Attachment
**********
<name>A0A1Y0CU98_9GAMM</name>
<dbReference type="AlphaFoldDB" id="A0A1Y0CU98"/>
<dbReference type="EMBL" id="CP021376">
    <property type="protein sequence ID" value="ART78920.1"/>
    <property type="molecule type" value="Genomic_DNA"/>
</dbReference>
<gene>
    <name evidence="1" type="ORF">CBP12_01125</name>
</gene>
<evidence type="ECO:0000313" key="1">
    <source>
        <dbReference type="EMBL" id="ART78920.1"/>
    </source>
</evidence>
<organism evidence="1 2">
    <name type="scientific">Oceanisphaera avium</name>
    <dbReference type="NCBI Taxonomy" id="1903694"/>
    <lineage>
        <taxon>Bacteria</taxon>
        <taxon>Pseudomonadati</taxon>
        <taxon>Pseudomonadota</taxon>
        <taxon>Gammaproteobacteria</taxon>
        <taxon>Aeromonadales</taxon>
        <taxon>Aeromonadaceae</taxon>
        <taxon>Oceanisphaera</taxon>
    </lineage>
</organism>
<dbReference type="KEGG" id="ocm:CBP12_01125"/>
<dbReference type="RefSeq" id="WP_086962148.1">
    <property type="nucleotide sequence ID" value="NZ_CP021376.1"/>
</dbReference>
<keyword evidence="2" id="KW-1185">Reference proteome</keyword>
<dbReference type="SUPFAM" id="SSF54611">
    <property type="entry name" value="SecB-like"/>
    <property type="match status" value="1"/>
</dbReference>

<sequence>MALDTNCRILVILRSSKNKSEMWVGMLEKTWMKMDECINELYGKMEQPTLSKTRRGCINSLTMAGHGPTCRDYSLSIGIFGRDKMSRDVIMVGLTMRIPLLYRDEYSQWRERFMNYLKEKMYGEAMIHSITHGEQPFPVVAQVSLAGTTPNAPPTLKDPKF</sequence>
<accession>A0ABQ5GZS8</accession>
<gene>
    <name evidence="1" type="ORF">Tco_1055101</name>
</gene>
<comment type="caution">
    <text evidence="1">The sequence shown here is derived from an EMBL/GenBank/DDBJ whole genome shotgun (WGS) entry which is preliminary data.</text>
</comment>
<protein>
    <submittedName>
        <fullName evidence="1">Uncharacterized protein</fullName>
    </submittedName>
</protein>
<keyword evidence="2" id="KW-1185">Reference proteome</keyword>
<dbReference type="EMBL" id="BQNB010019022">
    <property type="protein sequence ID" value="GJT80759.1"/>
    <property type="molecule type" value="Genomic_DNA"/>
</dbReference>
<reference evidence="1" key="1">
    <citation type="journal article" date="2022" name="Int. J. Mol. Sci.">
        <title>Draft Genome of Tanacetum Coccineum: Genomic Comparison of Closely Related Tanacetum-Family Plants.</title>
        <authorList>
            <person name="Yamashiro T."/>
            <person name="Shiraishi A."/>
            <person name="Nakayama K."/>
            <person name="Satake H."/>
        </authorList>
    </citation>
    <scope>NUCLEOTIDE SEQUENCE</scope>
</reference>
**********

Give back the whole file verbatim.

<name>A0A1Y0CU98_9GAMM</name>
<dbReference type="AlphaFoldDB" id="A0A1Y0CU98"/>
<dbReference type="EMBL" id="CP021376">
    <property type="protein sequence ID" value="ART78920.1"/>
    <property type="molecule type" value="Genomic_DNA"/>
</dbReference>
<gene>
    <name evidence="1" type="ORF">CBP12_01125</name>
</gene>
<evidence type="ECO:0000313" key="1">
    <source>
        <dbReference type="EMBL" id="ART78920.1"/>
    </source>
</evidence>
<organism evidence="1 2">
    <name type="scientific">Oceanisphaera avium</name>
    <dbReference type="NCBI Taxonomy" id="1903694"/>
    <lineage>
        <taxon>Bacteria</taxon>
        <taxon>Pseudomonadati</taxon>
        <taxon>Pseudomonadota</taxon>
        <taxon>Gammaproteobacteria</taxon>
        <taxon>Aeromonadales</taxon>
        <taxon>Aeromonadaceae</taxon>
        <taxon>Oceanisphaera</taxon>
    </lineage>
</organism>
<dbReference type="KEGG" id="ocm:CBP12_01125"/>
<dbReference type="RefSeq" id="WP_086962148.1">
    <property type="nucleotide sequence ID" value="NZ_CP021376.1"/>
</dbReference>
<keyword evidence="2" id="KW-1185">Reference proteome</keyword>
<dbReference type="SUPFAM" id="SSF54611">
    <property type="entry name" value="SecB-like"/>
    <property type="match status" value="1"/>
</dbReference>

<sequence>MALDTNCRILVILRSSKNKSEMWVGMLEKTWMKMDECINELYGKMEQPTLSKTRRGCINSLTMAGHGPTCRDYSLSIGIFGRDKMSRDVIMVGLTMRIPLLYRDEYSQWRERFMNYLKEKMYGEAMIHSITHGEQPFPVVAQVSLAGTTPNAPPTLKDPKF</sequence>
<accession>A0ABQ5GZS8</accession>
<gene>
    <name evidence="1" type="ORF">Tco_1055101</name>
</gene>
<comment type="caution">
    <text evidence="1">The sequence shown here is derived from an EMBL/GenBank/DDBJ whole genome shotgun (WGS) entry which is preliminary data.</text>
</comment>
<protein>
    <submittedName>
        <fullName evidence="1">Uncharacterized protein</fullName>
    </submittedName>
</protein>
<keyword evidence="2" id="KW-1185">Reference proteome</keyword>
<dbReference type="EMBL" id="BQNB010019022">
    <property type="protein sequence ID" value="GJT80759.1"/>
    <property type="molecule type" value="Genomic_DNA"/>
</dbReference>
<reference evidence="1" key="1">
    <citation type="journal article" date="2022" name="Int. J. Mol. Sci.">
        <title>Draft Genome of Tanacetum Coccineum: Genomic Comparison of Closely Related Tanacetum-Family Plants.</title>
        <authorList>
            <person name="Yamashiro T."/>
            <person name="Shiraishi A."/>
            <person name="Nakayama K."/>
            <person name="Satake H."/>
        </authorList>
    </citation>
    <scope>NUCLEOTIDE SEQUENCE</scope>
</reference>